Determine whether the following language is decidable, recognizable but not decidable, co-recognizable but not decidable or neither recognizable nor co-recognizable. Prove your answer. $$L=\left\{ \left\langle M\right\rangle |M\text{ is a TM and }A_{TM}\leq\mathcal{L}\left(M\right)\right\} $$

[Where $\mathcal{L}(M)$ is the set of words accepted by $M$ and $A_{TM}\leq L$ if there is a mapping reduction from $A_{TM}$ to $L$]

So if I understand correctly the question is whether the set of all $\mathcal{RE}$-hard languages is recognizable/co-recognizable. It seems an easy corollary of Rice's theorem that it is not decidable, and my intuition tells me it is neither recognizable nor co-recognizable but I'm having issues contradicting any reductions.

My approach was, to show it is not recognizable, to assume it is and therefore there is a reduction $L\leq A_{TM}$, where given a TM $M$ recognizing it we would run $M(<M>)$ where I hoped to get some diagonalization argument, but I failed.

Edit: I was able to show that $L\not\in co\mathcal{RE}$, using a reduction $A_{TM,\varepsilon}\leq L$. Given an encoding of a Turing machine $\left\langle M\right\rangle$ define $f\left(\left\langle M\right\rangle \right)$ to be the Turing machine which on input $\left\langle M',w\right\rangle$ :

For $i$ from $1$ to $\infty$:

  • Run $\left\langle M',w\right\rangle$ for $i$ steps.
  • Run $\left\langle M,\varepsilon\right\rangle$ for $i$ steps.
  • Accept if both accepted.

I wasn't able to modify this to show $L$ is not recognizable though, wanted to do a similar reduction using $\overline{A_{TM,\varepsilon}}$, but I have issues either getting a recognizable language when $M$ doesn't halt, as the "common" method of running for $|w|$ steps only produces decidable languages.

  • $\begingroup$ Your intuition is correct. Try to follow the proof of Rice theorem to gather some elements that can be used in reductions, and then try to directly reduce some unrecognizable/un-corecognizable language to L. $\endgroup$ – Shaull Jun 14 '17 at 9:55
  • $\begingroup$ @Shaull I tried, but am actually still stuck on this. $\endgroup$ – Nescio Jun 21 '17 at 8:00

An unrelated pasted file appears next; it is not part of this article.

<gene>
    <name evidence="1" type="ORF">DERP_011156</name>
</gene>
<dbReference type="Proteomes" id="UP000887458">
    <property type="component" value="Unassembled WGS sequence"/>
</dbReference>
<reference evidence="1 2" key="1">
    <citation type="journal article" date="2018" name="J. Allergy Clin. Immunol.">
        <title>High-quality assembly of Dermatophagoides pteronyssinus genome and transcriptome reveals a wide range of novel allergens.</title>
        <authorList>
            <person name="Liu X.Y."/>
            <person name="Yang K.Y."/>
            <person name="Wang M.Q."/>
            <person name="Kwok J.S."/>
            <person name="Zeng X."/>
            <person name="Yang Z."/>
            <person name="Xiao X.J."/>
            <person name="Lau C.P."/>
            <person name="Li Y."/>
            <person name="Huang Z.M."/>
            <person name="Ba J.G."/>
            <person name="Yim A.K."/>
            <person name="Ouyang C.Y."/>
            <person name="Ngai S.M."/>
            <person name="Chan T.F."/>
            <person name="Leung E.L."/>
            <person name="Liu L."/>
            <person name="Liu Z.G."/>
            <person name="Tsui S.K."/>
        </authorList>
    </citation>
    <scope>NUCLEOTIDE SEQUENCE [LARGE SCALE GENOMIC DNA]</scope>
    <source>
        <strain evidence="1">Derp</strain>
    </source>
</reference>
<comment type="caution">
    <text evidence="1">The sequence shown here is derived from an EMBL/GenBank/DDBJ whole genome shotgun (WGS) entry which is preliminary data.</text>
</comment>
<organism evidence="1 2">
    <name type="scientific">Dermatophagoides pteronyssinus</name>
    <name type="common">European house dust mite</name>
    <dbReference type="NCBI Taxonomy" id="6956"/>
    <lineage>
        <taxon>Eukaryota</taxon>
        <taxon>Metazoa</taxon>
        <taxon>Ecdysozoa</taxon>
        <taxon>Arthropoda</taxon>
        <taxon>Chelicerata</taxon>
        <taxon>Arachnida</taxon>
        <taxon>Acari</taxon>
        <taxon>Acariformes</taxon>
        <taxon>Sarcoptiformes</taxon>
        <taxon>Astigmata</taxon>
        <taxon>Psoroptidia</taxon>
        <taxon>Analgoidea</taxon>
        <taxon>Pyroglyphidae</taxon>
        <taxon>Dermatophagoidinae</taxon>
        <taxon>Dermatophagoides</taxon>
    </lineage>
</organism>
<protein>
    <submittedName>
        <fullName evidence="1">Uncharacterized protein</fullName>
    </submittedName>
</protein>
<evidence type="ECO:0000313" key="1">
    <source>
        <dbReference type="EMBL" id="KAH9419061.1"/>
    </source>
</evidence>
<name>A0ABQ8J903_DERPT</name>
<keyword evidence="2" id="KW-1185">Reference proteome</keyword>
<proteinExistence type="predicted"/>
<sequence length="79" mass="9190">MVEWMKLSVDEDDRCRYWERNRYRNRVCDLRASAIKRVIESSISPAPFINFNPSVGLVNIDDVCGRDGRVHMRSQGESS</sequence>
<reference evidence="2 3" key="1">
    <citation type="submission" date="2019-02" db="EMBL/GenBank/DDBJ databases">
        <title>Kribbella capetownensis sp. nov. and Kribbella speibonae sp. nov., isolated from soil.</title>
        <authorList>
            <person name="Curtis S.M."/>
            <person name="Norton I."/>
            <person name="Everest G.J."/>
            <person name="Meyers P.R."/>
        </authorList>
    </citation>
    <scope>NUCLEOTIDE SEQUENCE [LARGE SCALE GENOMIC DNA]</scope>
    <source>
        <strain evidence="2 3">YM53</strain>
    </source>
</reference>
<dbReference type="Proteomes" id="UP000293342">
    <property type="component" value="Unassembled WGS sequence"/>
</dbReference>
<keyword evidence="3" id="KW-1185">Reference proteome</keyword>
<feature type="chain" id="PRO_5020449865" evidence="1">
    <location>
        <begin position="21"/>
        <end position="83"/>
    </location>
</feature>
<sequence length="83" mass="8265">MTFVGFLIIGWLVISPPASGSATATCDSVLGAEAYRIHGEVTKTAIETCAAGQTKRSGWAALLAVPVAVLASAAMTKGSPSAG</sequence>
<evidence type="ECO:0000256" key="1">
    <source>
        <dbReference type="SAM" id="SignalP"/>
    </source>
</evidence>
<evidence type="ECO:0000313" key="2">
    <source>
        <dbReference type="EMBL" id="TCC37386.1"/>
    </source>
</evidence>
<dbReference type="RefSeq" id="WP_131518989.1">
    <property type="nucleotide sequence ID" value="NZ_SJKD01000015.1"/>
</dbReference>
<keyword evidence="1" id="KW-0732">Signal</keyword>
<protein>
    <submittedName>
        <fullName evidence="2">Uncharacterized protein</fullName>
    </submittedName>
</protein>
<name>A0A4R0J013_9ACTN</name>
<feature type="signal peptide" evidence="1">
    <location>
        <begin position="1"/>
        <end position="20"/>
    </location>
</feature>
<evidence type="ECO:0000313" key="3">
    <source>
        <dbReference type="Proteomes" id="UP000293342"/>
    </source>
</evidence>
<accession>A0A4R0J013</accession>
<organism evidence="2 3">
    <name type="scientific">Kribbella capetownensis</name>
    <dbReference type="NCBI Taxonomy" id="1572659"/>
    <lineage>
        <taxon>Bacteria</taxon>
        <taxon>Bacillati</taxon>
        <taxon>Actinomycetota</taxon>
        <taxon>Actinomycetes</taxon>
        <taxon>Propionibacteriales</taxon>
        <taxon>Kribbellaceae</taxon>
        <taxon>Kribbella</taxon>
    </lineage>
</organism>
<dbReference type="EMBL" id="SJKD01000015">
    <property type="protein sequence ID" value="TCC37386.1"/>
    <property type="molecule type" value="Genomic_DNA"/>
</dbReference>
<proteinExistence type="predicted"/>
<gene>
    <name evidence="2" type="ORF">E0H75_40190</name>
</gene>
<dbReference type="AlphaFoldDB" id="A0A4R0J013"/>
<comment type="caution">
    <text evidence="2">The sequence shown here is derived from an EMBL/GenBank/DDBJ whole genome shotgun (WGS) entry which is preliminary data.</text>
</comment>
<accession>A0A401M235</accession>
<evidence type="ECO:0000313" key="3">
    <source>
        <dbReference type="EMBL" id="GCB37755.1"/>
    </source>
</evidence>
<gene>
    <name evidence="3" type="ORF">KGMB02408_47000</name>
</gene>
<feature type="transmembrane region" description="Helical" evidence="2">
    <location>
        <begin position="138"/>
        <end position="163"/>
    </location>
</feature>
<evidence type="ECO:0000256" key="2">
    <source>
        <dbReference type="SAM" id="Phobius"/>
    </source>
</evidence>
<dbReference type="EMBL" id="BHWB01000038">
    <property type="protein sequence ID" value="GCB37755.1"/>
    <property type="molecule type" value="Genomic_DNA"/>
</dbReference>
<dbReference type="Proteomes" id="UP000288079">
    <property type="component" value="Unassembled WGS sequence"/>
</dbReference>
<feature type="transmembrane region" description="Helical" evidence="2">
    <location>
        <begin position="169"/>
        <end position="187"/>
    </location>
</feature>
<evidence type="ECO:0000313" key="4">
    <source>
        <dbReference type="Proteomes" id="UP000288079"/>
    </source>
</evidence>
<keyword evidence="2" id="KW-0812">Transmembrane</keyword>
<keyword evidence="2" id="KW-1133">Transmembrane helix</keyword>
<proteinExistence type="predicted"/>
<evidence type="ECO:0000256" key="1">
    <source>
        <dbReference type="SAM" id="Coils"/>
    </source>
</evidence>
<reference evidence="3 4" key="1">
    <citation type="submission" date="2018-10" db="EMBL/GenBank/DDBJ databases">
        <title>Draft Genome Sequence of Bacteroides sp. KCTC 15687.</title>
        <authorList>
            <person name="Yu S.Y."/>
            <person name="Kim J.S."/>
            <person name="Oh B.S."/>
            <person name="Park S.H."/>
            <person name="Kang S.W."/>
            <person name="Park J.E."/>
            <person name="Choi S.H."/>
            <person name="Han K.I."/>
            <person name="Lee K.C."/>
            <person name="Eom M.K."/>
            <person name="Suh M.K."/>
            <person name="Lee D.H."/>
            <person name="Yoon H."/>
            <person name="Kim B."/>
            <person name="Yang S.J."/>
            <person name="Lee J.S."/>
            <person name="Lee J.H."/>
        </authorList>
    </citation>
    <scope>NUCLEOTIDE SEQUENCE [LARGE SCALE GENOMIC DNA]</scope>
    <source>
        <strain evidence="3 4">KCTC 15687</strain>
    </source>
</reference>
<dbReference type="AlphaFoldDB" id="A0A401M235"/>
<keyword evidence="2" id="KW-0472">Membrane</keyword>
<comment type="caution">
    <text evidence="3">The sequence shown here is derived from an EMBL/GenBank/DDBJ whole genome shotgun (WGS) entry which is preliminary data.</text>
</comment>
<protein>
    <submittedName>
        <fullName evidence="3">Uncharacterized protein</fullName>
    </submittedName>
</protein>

The reduction you suggest can be a bit simplified, by running the machines serially rather than "in parallel". That is, First check if $M$ accepts $\epsilon$, and if it does, run $M'$ on $w'$.

Your idea is to make sure that if $M$ accepts $\epsilon$, then the language of $f(\langle M\rangle)$ is $A_{TM}$, and otherwise it's empty.

We can do a similar thing to show that the language is not in RE, but it requires a bit more subtlety:

We show that $A_{\overline{TM,\epsilon}}\le_m L$ as follows. Given $\langle M \rangle$, the reduction outputs a machine $f(\langle M \rangle)$, which on input $\langle M',w' \rangle$ works as follows:

  1. Simulate the run of $M$ on $\epsilon$ for $|\langle M',w' \rangle|$ steps.
  2. If $M$ does not accept $\epsilon$ during that simulation, simulate $M'$ on $w'$ and answer whatever it answers.
  3. Otherwise, if $M$ accepts $\epsilon$ during that simulation, reject.

Now, the crux of the construction is in step 1, where we simulate for a finite number of steps, but this number depends on the input, so it can grow arbitrarily large.

What we get is that if $M$ does not accept $\epsilon$, then we'll always get to step 2, so $L(f(\langle M\rangle))=A_{TM}$, and all is well.

However, if $M$ does accept $\epsilon$, then we get something a bit strange - for some small inputs, it may still be the case that we'll get to step 2. But for large enough inputs, we'll get to step 3. This means that $L(f(\langle M\rangle))$, so clearly there is no reduction from $A_{TM}$ to it, and we're done.


Your Answer

By clicking “Post Your Answer”, you agree to our terms of service, privacy policy and cookie policy

Not the answer you're looking for? Browse other questions tagged or ask your own question.